Arable growers may need to rethink their arable rotation as they strive to improve productivity in an environmentally sustainable way.
One of the biggest questions currently facing farmers is how they can adapt their systems to deal with the phasing out of Basic Payments and the introduction of the Environmental Land Management System (ELMS).
Growers are facing the loss of the £230/ha BPS payment, which will be phased out between 2021-2028, along with the practical management challenges posed by more frequent weather extremes and a breakcrop crisis because of the inconsistency of OSR.
The industry is facing a collection of factors which will require significant changes for many farming businesses.
Data from more than 200 farms, which took part in an AHDB Farmbench exercise facilitated by Strutt & Parker during 2019, shows the potential for improvements on many farms. The data showed that the top 10% of producers had a whole farm net margin of £676/ha (£273/acre) compared to a group average of £288/ha (£116/acre).
Whilst a proportion of variation can always be attributed to soil type and geography, there is a significant management impact and there are a number of factors within a farmer’s control which would help to improve financial performance.
These include greater collaboration to form economies of scale, adoption of new technologies and greater attention to detail across the rotation to find marginal gains.
This attention to detail includes looking at the rotation, with a focus on growing profitable break crops to maximise first wheats.
This is an issue in the spotlight with many growers now feeling the risks of growing oilseed rape are too high. Possible alternatives include pulses, oats, linseed, but there are also some whole field Countryside Stewardship options available under mid-tier such as the two-year sown legume fallow (AB15).
This option produces a gross margin of around £450/ha* after seed costs, compared to 2019 harvest results of £535/ha for winter/spring beans and £578/ha for winter/spring oats.
While on paper this may not seem to be better financially than some commercial crops, an AB15 crop would offer consistency and a lower risk of failure and vulnerability to weather extremes – therefore balancing risk and reward. It also provides a wealth of pollen and nectar source for pollinators and food source for farmland birds.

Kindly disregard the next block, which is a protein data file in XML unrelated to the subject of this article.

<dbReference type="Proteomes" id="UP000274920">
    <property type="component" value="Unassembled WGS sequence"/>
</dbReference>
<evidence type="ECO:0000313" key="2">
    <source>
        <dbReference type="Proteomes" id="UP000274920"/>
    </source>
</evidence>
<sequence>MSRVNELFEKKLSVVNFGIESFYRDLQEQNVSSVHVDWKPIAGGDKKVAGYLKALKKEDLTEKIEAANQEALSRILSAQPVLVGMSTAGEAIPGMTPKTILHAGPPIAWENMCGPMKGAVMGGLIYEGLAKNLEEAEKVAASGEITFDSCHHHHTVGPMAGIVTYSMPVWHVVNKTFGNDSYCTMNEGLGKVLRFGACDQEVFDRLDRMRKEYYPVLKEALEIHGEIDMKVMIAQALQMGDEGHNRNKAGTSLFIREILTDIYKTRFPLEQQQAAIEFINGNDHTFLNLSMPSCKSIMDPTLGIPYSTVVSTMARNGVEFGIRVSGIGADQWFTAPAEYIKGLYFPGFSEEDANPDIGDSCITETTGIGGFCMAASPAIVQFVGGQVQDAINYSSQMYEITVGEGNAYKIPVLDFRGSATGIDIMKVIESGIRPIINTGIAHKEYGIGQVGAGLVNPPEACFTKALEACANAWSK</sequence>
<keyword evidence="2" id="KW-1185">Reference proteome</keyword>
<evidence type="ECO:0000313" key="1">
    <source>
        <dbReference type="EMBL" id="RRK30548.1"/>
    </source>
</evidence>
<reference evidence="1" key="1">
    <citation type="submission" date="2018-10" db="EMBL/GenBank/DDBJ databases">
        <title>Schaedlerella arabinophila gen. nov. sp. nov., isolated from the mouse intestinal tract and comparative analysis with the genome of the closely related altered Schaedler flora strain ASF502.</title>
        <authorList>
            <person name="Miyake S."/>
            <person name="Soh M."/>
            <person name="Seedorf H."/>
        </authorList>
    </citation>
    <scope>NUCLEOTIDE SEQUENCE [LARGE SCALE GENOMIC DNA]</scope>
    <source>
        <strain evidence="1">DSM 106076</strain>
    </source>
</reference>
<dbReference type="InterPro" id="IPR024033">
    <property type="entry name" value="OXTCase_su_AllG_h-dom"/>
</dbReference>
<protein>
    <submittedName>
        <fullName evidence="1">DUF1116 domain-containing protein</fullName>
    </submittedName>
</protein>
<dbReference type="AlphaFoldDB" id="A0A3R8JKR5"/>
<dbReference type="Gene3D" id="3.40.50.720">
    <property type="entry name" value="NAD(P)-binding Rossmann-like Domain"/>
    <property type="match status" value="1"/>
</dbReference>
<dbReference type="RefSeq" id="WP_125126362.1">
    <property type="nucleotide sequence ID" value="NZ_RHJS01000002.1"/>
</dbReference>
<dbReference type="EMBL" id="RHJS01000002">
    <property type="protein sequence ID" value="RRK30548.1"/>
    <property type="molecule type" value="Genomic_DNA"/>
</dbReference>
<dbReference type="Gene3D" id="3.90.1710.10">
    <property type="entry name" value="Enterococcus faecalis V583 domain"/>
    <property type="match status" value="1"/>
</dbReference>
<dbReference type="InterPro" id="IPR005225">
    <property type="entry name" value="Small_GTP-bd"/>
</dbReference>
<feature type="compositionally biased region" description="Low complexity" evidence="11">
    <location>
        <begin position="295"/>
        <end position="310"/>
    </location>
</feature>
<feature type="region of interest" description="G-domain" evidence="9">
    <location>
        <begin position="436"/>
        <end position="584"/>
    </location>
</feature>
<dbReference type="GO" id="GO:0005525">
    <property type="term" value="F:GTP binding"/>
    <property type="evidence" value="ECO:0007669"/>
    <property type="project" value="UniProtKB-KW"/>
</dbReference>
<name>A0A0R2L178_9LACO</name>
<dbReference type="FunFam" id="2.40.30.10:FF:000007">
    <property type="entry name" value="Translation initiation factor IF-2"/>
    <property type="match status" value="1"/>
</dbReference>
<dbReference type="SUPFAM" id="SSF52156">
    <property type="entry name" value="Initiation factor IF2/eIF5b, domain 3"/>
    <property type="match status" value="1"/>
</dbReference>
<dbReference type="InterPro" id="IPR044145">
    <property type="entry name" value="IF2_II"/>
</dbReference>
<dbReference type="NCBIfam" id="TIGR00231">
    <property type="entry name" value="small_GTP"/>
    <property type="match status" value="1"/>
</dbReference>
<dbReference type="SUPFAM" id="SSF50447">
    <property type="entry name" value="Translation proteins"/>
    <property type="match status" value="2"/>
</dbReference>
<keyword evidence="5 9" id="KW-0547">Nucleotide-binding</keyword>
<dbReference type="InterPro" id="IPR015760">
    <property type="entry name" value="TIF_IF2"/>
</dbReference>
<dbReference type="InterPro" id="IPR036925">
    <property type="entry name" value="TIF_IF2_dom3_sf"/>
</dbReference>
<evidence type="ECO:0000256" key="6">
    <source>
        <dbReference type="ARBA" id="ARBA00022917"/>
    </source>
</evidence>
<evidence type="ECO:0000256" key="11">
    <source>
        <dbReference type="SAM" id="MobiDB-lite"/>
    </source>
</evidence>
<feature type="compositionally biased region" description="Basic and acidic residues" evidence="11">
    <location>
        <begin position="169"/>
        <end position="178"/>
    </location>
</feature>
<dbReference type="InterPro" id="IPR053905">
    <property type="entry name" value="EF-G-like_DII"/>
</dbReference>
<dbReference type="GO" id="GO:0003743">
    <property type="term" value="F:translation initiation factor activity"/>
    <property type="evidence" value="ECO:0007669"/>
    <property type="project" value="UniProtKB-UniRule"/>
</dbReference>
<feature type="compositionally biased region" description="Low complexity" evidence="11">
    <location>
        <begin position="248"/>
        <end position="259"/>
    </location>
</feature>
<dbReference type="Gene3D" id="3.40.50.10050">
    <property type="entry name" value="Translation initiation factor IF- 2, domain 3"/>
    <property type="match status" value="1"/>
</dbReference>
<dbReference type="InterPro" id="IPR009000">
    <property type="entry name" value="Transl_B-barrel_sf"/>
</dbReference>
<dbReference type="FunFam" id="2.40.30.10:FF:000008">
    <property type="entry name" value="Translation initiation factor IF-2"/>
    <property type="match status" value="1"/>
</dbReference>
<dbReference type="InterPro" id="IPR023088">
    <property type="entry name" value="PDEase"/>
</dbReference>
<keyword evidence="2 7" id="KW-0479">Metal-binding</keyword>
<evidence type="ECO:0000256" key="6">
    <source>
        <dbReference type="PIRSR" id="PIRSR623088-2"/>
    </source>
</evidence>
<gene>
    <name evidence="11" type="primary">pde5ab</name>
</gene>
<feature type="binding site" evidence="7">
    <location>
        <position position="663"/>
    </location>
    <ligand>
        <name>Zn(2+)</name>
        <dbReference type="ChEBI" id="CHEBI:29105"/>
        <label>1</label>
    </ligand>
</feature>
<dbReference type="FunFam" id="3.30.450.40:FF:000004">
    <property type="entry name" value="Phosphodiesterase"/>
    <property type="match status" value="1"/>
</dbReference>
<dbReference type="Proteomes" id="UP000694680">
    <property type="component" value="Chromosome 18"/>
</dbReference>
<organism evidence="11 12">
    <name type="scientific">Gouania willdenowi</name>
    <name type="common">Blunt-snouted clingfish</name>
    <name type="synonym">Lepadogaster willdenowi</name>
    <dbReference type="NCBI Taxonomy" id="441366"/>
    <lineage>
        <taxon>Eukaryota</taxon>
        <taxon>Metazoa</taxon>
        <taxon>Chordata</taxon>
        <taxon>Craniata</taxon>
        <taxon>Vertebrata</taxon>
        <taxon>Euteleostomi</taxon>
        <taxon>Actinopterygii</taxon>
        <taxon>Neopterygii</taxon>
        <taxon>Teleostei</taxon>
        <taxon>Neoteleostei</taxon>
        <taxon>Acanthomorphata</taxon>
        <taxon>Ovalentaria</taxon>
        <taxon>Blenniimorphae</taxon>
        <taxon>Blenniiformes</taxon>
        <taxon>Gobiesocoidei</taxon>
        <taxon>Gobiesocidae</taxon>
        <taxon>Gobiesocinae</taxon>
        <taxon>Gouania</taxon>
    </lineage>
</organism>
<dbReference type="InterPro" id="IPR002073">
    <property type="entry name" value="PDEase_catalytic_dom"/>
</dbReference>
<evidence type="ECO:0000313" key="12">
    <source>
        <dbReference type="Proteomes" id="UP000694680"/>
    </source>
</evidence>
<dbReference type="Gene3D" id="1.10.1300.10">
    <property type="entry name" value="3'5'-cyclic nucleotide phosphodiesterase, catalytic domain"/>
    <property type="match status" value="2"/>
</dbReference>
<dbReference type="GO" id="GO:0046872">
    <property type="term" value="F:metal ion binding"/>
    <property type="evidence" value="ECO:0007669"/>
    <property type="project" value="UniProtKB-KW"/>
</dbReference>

Other environmental options worthy of inclusion in the arable rotation include AB2 Basic Over Winter Stubble, AB14 Harvested Low Input Cereal, AB6 Enhanced Overwinter Stubble, GS4 Legume and Herb Rich Sward.
Embracing some of these options into a balanced arable rotation will deliver a number of environmental benefits while still facilitating the production of high-quality crops on our farms.
- George Badger, farming consultant in the Oxford office of Strutt & Parker, will be one of the speakers during the ‘Adapting to ELMS’ webinar on 10 June from 11.45am to 12.30pm where he will be looking at how growers will need to adapt to a changing policy framework and how best to incorporate environmental ‘crops’ into the mix
Cereals LIVE 2020 is a free virtual event taking place on the 10th & 11th June 2020 on the Cereals website, to access the interactive visitor experience and exhibitor led content, register here
*Excludes a potential fixed cost saving which has not been shown for AB15 vs conventional crops, but would be farm specific depending on whether labour and machinery overheads can be reallocated to alternative enterprises.
Beans: £535/ha Gross Margin in 2019, from 94 growers of winter and spring beans from S&P Farmbench. Oats: £578/ha Gross Margin in 2019, from 65 growers of winter and spring oats from S&P Farmbench